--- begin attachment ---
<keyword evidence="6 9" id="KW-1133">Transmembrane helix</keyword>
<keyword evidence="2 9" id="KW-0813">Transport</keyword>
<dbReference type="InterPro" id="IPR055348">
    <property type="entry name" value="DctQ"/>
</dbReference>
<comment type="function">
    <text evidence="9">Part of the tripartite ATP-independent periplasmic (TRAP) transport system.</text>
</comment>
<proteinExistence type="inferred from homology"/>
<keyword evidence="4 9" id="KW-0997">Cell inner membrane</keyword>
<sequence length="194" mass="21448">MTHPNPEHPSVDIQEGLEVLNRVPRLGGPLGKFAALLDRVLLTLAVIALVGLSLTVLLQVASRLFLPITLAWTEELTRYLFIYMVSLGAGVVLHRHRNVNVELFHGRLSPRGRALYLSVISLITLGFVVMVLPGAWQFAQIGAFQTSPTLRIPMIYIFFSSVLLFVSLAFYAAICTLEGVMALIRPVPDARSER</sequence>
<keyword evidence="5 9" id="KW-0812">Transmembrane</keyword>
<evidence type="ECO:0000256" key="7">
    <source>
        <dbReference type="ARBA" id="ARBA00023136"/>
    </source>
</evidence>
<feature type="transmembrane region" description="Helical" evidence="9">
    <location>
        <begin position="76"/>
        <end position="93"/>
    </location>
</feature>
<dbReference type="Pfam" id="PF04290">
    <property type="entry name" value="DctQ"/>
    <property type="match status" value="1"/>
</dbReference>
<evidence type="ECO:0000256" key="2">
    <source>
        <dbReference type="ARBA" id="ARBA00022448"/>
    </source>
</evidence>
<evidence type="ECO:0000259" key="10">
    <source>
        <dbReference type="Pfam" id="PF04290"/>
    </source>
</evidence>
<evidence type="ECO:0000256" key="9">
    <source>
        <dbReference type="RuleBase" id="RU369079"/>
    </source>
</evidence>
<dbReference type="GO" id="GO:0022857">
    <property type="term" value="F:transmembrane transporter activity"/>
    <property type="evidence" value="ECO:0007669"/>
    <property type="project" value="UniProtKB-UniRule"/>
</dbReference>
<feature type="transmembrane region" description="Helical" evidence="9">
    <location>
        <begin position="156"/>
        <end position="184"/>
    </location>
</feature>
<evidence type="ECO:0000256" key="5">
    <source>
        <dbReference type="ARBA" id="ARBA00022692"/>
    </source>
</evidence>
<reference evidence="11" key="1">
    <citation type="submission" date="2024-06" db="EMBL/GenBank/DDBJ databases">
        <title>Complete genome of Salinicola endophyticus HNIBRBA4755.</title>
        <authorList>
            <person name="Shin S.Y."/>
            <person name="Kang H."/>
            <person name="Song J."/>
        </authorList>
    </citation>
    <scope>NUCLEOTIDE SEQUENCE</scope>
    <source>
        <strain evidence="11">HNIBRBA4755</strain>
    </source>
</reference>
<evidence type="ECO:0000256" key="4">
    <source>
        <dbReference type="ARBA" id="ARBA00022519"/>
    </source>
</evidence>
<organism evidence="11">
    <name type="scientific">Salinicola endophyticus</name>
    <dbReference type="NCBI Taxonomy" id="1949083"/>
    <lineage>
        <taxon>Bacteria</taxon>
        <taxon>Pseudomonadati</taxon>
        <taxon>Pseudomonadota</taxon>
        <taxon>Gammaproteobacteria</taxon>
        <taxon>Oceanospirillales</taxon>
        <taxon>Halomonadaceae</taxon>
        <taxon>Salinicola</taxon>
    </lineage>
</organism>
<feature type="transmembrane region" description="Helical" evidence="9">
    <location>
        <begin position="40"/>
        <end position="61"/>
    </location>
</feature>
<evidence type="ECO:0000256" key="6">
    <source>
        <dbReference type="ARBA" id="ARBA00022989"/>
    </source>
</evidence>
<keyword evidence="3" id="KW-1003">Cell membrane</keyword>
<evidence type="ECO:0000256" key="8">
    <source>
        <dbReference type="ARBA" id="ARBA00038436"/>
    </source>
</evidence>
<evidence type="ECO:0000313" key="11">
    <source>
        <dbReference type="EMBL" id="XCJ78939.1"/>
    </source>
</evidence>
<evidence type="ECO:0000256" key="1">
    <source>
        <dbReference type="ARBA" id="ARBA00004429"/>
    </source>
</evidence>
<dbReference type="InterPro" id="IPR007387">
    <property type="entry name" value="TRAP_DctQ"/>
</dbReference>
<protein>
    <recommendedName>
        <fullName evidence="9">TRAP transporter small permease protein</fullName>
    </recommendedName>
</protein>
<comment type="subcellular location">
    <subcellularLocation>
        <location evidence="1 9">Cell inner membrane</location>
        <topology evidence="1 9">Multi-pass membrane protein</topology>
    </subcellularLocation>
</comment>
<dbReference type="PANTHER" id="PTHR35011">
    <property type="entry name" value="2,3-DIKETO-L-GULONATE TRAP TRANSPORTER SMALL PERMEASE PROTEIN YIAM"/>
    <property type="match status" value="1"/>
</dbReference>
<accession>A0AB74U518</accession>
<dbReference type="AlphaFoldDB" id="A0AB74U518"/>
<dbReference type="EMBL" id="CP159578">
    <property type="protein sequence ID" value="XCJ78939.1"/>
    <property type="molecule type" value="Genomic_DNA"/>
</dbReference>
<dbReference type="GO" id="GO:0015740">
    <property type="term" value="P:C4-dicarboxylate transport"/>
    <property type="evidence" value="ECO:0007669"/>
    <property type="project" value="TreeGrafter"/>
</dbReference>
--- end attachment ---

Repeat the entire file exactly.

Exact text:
<keyword evidence="6 9" id="KW-1133">Transmembrane helix</keyword>
<keyword evidence="2 9" id="KW-0813">Transport</keyword>
<dbReference type="InterPro" id="IPR055348">
    <property type="entry name" value="DctQ"/>
</dbReference>
<comment type="function">
    <text evidence="9">Part of the tripartite ATP-independent periplasmic (TRAP) transport system.</text>
</comment>
<proteinExistence type="inferred from homology"/>
<keyword evidence="4 9" id="KW-0997">Cell inner membrane</keyword>
<sequence length="194" mass="21448">MTHPNPEHPSVDIQEGLEVLNRVPRLGGPLGKFAALLDRVLLTLAVIALVGLSLTVLLQVASRLFLPITLAWTEELTRYLFIYMVSLGAGVVLHRHRNVNVELFHGRLSPRGRALYLSVISLITLGFVVMVLPGAWQFAQIGAFQTSPTLRIPMIYIFFSSVLLFVSLAFYAAICTLEGVMALIRPVPDARSER</sequence>
<keyword evidence="5 9" id="KW-0812">Transmembrane</keyword>
<evidence type="ECO:0000256" key="7">
    <source>
        <dbReference type="ARBA" id="ARBA00023136"/>
    </source>
</evidence>
<feature type="transmembrane region" description="Helical" evidence="9">
    <location>
        <begin position="76"/>
        <end position="93"/>
    </location>
</feature>
<dbReference type="Pfam" id="PF04290">
    <property type="entry name" value="DctQ"/>
    <property type="match status" value="1"/>
</dbReference>
<evidence type="ECO:0000256" key="2">
    <source>
        <dbReference type="ARBA" id="ARBA00022448"/>
    </source>
</evidence>
<evidence type="ECO:0000259" key="10">
    <source>
        <dbReference type="Pfam" id="PF04290"/>
    </source>
</evidence>
<evidence type="ECO:0000256" key="9">
    <source>
        <dbReference type="RuleBase" id="RU369079"/>
    </source>
</evidence>
<dbReference type="GO" id="GO:0022857">
    <property type="term" value="F:transmembrane transporter activity"/>
    <property type="evidence" value="ECO:0007669"/>
    <property type="project" value="UniProtKB-UniRule"/>
</dbReference>
<feature type="transmembrane region" description="Helical" evidence="9">
    <location>
        <begin position="156"/>
        <end position="184"/>
    </location>
</feature>
<evidence type="ECO:0000256" key="5">
    <source>
        <dbReference type="ARBA" id="ARBA00022692"/>
    </source>
</evidence>
<reference evidence="11" key="1">
    <citation type="submission" date="2024-06" db="EMBL/GenBank/DDBJ databases">
        <title>Complete genome of Salinicola endophyticus HNIBRBA4755.</title>
        <authorList>
            <person name="Shin S.Y."/>
            <person name="Kang H."/>
            <person name="Song J."/>
        </authorList>
    </citation>
    <scope>NUCLEOTIDE SEQUENCE</scope>
    <source>
        <strain evidence="11">HNIBRBA4755</strain>
    </source>
</reference>
<evidence type="ECO:0000256" key="4">
    <source>
        <dbReference type="ARBA" id="ARBA00022519"/>
    </source>
</evidence>
<organism evidence="11">
    <name type="scientific">Salinicola endophyticus</name>
    <dbReference type="NCBI Taxonomy" id="1949083"/>
    <lineage>
        <taxon>Bacteria</taxon>
        <taxon>Pseudomonadati</taxon>
        <taxon>Pseudomonadota</taxon>
        <taxon>Gammaproteobacteria</taxon>
        <taxon>Oceanospirillales</taxon>
        <taxon>Halomonadaceae</taxon>
        <taxon>Salinicola</taxon>
    </lineage>
</organism>
<feature type="transmembrane region" description="Helical" evidence="9">
    <location>
        <begin position="40"/>
        <end position="61"/>
    </location>
</feature>
<evidence type="ECO:0000256" key="6">
    <source>
        <dbReference type="ARBA" id="ARBA00022989"/>
    </source>
</evidence>
<keyword evidence="3" id="KW-1003">Cell membrane</keyword>
<evidence type="ECO:0000256" key="8">
    <source>
        <dbReference type="ARBA" id="ARBA00038436"/>
    </source>
</evidence>
<evidence type="ECO:0000313" key="11">
    <source>
        <dbReference type="EMBL" id="XCJ78939.1"/>
    </source>
</evidence>
<evidence type="ECO:0000256" key="1">
    <source>
        <dbReference type="ARBA" id="ARBA00004429"/>
    </source>
</evidence>
<dbReference type="InterPro" id="IPR007387">
    <property type="entry name" value="TRAP_DctQ"/>
</dbReference>
<protein>
    <recommendedName>
        <fullName evidence="9">TRAP transporter small permease protein</fullName>
    </recommendedName>
</protein>
<comment type="subcellular location">
    <subcellularLocation>
        <location evidence="1 9">Cell inner membrane</location>
        <topology evidence="1 9">Multi-pass membrane protein</topology>
    </subcellularLocation>
</comment>
<dbReference type="PANTHER" id="PTHR35011">
    <property type="entry name" value="2,3-DIKETO-L-GULONATE TRAP TRANSPORTER SMALL PERMEASE PROTEIN YIAM"/>
    <property type="match status" value="1"/>
</dbReference>
<accession>A0AB74U518</accession>
<dbReference type="AlphaFoldDB" id="A0AB74U518"/>
<dbReference type="EMBL" id="CP159578">
    <property type="protein sequence ID" value="XCJ78939.1"/>
    <property type="molecule type" value="Genomic_DNA"/>
</dbReference>
<dbReference type="GO" id="GO:0015740">
    <property type="term" value="P:C4-dicarboxylate transport"/>
    <property type="evidence" value="ECO:0007669"/>
    <property type="project" value="TreeGrafter"/>
</dbReference>